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This article is about the business model for video games. For related business models in a more general case, see freemium. For the film, see Free to Play (film).

Free-to-play (F2P) refers to video games which give players access to a significant portion of their content without paying. There are several kinds of free-to-play games, but the most common is based on the freemium software model. For freemium games, users are granted access to a fully functional game, but must pay microtransactions to access additional content. Free-to-play can be contrasted with pay-to-play, in which payment is required before using a service for the first time.

The model was first popularly used in early massively multiplayer online games targeted towards casual gamers, before finding wider adoption among games released by major video game publishers to combat video game piracy and high system requirements. Without up front payment, publishers may charge money for in-game items or integrate advertisements into the game.


There are several kinds of free-to-play games:

Game mechanics[edit]

In-game items can be purely cosmetic, enhance the power of the player, or accelerate progression speed. A common technique used by developers of these games is for the items purchased to have a time limit; after this expires, the item must be repurchased before use can continue. Another commonly seen mechanic is the use of two in-game currencies: one earned through normal gameplay, and another which can be purchased with real-world money. The second, "premium" currency is sometimes given out in small amounts to non-paying players at certain times, such as when they first start the game, or when they complete a quest or refer a friend to the game. Many browser games have an "energy bar" which depletes when the player takes actions. These games then sell items such as coffee or snacks to refill the bar.[5]

Free-to-play games are free to install and play, but once the player enters the game, the player is able to purchase content such as items, maps, and expanded customization options.[6] Some games, such as id Software's Quake Live[7] also use in-game advertising to provide income for free-to-play games. In addition to making in-game items available for purchase, EA integrates in-game advertising into its games. In August 2007, EA completed a deal with Massive Incorporated, which lets Massive update and change in-game advertising in real-time within EA games.[8] Independent game developer Edmund McMillen, has claimed that he makes most of his money from sponsors by placing advertisements into the introduction of a game and the game's title screen.


The free-to-play model originated in the late 1990s and early 2000s, coming from a series of highly successful MMOs targeted towards children and casual gamers, including Furcadia, Neopets, RuneScape,[9][10] MapleStory, and text-based dungeons such as Achaea, Dreams of Divine Lands.[11] Known for producing innovative titles, small independent developers also continue to release free-to-play games. The Internet has been cited[by whom?] as a primary influence on the increased usage of the free-to-play model, particularly among larger video game companies, and critics point to the ever-increasing need for free content that is available wherever and whenever as causes.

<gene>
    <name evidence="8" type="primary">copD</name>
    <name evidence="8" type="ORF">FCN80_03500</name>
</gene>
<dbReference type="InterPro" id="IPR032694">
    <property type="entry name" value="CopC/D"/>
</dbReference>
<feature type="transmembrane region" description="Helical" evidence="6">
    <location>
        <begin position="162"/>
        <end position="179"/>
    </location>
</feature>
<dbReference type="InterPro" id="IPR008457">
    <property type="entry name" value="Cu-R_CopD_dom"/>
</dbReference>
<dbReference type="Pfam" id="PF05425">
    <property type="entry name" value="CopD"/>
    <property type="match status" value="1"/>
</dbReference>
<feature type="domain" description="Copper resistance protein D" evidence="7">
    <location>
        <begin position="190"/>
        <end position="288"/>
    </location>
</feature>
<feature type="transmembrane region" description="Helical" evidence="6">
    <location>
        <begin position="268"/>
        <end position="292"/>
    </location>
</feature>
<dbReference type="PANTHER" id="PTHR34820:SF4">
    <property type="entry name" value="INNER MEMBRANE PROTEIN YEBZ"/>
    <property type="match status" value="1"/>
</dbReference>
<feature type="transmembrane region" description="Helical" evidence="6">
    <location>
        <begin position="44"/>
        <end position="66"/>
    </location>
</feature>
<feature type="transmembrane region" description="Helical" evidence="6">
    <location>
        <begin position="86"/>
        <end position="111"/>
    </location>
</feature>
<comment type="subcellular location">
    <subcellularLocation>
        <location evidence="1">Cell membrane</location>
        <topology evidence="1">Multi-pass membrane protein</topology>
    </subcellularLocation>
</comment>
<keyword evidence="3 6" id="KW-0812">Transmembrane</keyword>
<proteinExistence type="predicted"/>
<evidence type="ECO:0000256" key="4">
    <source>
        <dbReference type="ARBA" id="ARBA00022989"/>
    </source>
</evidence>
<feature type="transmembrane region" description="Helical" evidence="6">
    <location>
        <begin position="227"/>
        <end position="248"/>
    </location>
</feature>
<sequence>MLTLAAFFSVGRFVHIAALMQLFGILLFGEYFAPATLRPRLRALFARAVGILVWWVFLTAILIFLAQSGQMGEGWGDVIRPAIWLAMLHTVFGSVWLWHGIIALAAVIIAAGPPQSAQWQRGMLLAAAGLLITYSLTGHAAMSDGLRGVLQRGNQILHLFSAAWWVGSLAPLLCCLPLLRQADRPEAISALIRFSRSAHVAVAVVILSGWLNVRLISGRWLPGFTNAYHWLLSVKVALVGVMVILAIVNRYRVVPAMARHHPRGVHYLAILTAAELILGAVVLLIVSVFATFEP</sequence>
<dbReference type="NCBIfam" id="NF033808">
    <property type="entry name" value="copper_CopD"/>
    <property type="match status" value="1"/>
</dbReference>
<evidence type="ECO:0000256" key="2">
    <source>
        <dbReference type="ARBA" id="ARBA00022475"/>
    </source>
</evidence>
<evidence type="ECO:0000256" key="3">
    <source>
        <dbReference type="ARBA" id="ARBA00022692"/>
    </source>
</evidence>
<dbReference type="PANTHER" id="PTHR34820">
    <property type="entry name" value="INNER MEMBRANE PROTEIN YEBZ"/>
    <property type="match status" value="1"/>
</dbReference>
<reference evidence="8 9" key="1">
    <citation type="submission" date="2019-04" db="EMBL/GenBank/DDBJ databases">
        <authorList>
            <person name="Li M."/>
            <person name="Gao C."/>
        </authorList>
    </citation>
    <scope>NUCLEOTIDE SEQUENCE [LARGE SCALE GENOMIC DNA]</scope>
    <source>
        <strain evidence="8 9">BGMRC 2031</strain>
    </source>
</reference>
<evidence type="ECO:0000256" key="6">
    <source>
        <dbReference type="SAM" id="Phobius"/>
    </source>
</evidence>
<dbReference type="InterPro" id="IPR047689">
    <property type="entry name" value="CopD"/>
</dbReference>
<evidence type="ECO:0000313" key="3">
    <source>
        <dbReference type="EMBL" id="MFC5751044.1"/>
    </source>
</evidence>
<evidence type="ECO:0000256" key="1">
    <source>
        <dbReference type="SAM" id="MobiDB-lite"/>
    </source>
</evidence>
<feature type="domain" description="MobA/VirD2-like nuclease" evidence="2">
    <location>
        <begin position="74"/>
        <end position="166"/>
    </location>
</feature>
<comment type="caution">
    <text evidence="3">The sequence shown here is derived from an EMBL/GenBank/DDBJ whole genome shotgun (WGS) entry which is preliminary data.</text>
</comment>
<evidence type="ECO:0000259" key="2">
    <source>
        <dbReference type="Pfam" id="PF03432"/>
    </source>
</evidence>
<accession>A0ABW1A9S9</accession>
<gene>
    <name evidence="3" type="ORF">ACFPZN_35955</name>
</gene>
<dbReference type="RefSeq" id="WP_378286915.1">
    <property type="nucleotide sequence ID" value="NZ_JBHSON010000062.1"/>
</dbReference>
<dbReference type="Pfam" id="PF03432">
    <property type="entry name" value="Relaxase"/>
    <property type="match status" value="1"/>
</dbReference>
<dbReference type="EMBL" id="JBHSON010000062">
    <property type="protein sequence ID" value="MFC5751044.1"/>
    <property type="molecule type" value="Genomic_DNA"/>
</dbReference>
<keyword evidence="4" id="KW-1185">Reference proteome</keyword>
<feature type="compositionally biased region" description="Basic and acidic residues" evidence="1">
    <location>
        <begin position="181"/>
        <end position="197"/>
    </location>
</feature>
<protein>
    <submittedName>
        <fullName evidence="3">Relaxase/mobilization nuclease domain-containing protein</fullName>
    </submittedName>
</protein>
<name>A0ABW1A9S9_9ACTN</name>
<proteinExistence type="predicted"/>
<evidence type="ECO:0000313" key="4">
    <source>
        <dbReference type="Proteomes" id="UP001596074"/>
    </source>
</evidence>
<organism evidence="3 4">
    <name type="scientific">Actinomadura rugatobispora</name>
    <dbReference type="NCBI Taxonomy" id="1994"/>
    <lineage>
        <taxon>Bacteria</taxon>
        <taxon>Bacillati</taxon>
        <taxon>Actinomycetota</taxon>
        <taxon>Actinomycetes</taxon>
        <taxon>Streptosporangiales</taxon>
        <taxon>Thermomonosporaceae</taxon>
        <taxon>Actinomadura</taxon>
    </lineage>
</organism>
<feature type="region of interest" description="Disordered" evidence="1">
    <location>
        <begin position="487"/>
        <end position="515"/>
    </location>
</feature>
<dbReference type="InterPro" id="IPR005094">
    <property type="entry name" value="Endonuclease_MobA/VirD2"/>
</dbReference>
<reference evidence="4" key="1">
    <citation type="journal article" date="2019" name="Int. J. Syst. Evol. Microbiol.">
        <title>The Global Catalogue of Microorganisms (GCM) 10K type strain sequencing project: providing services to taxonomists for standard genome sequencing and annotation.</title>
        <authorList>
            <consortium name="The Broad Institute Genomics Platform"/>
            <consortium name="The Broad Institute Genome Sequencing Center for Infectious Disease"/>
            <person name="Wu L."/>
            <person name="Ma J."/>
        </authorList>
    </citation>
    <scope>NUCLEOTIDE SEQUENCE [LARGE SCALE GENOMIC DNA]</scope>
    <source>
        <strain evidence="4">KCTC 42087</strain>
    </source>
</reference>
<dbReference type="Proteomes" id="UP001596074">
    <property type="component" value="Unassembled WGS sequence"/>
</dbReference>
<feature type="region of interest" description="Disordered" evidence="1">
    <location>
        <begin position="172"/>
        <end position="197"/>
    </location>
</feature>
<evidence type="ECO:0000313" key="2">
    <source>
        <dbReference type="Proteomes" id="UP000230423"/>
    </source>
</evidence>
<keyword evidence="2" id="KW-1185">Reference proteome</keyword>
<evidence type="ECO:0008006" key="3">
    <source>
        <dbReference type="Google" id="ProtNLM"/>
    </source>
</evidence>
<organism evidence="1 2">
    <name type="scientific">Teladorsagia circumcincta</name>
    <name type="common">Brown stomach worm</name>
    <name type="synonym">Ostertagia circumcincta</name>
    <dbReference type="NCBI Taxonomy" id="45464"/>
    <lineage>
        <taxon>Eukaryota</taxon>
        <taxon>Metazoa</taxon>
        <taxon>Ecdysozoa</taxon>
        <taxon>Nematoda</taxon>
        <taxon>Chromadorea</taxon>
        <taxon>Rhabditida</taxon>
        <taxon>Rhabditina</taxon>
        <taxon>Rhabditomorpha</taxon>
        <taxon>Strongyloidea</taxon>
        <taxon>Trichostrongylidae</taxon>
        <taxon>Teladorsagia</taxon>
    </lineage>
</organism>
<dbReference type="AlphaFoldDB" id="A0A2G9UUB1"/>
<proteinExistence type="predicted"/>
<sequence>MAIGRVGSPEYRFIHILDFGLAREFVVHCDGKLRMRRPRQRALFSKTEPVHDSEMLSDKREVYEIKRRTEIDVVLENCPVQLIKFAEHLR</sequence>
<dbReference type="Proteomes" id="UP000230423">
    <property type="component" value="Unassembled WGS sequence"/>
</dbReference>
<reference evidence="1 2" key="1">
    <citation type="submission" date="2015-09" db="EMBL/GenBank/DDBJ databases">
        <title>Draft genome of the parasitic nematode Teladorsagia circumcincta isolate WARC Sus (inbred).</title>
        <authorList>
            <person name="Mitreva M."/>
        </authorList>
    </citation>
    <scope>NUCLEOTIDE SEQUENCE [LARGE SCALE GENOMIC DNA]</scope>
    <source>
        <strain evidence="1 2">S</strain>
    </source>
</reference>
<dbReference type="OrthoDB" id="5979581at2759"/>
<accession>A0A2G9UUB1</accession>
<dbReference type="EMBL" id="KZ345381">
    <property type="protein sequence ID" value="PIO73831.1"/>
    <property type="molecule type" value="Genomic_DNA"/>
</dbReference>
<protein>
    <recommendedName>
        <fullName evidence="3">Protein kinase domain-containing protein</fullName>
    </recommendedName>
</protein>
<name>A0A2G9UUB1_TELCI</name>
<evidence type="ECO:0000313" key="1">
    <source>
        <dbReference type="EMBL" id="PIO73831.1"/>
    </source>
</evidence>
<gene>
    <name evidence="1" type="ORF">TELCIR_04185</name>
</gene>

Particularly early on, free-to-play games caught on fastest in South Korea and Russia, where they took over 90% of the gaming market.[citation needed] There are free-to-play, pay-to-connect games where there is no charge for playing, but often the free servers are congested.[12] Access to uncongested servers is reserved for fee-paying members. Free-to-play games are particularly prevalent in countries such as South Korea and the People's Republic of China.[6][13] Microtransaction-based free-to-play mobile games and browser games such as Puzzle & Dragons, Kantai Collection and The Idolmaster Cinderella Girls also have large player populations in Japan.[14] In particular, the Nikkei Shimbun reported that Cinderella Girls earns over 1 billion yen in revenue monthly from microtransactions.[15] Electronic Arts first adopted the free-to-play concept in one of its games when it released FIFA Online in Korea.[8]

In the late 2000s, many MMOs transitioned to the free-to-play model from subscriptions,[16] including subscription-based games such as The Lord of the Rings Online: Shadows of Angmar, Age of Conan: Hyborian Adventures, Dungeons & Dragons Online,[17] and Champions Online.[6] This move from a subscription based model to a free-to-play one has proven very beneficial in some cases. Star Wars: The Old Republic is a good example of a game that transitioned from subscription to free-to-play.[1] Turbine as of September 10, 2010 has given an F2P with Cash shop option to The Lord of the Rings Online which resulted in a tripling of profit.[18] Sony Online Entertainment's move to transition EverQuest from a subscription model into a hybrid F2P/subscription game was followed by a 125% spike in item sales, a 150% up-tick in unique log-ins, and over three times as many account registrations.[19]

The movement of free-to-play MMOs into the mainstream also coincided with experimentation with other genres as well. The model was picked up by larger developers and more diverse genres, with games such as Battlefield Heroes,[8] Free Realms, Quake Live and Team Fortress 2[7] appearing in the late 2000s. The experimentation was not successful in every genre, however. Traditional real time strategy franchises such as Age of Empires and Command & Conquer both attempted free-to-play titles. Age of Empires Online was shut down in the midst of a tiny player base and stagnant revenue,[20] and Command & Conquer: Generals 2 was shut down in alpha due to negative reactions from players.[21]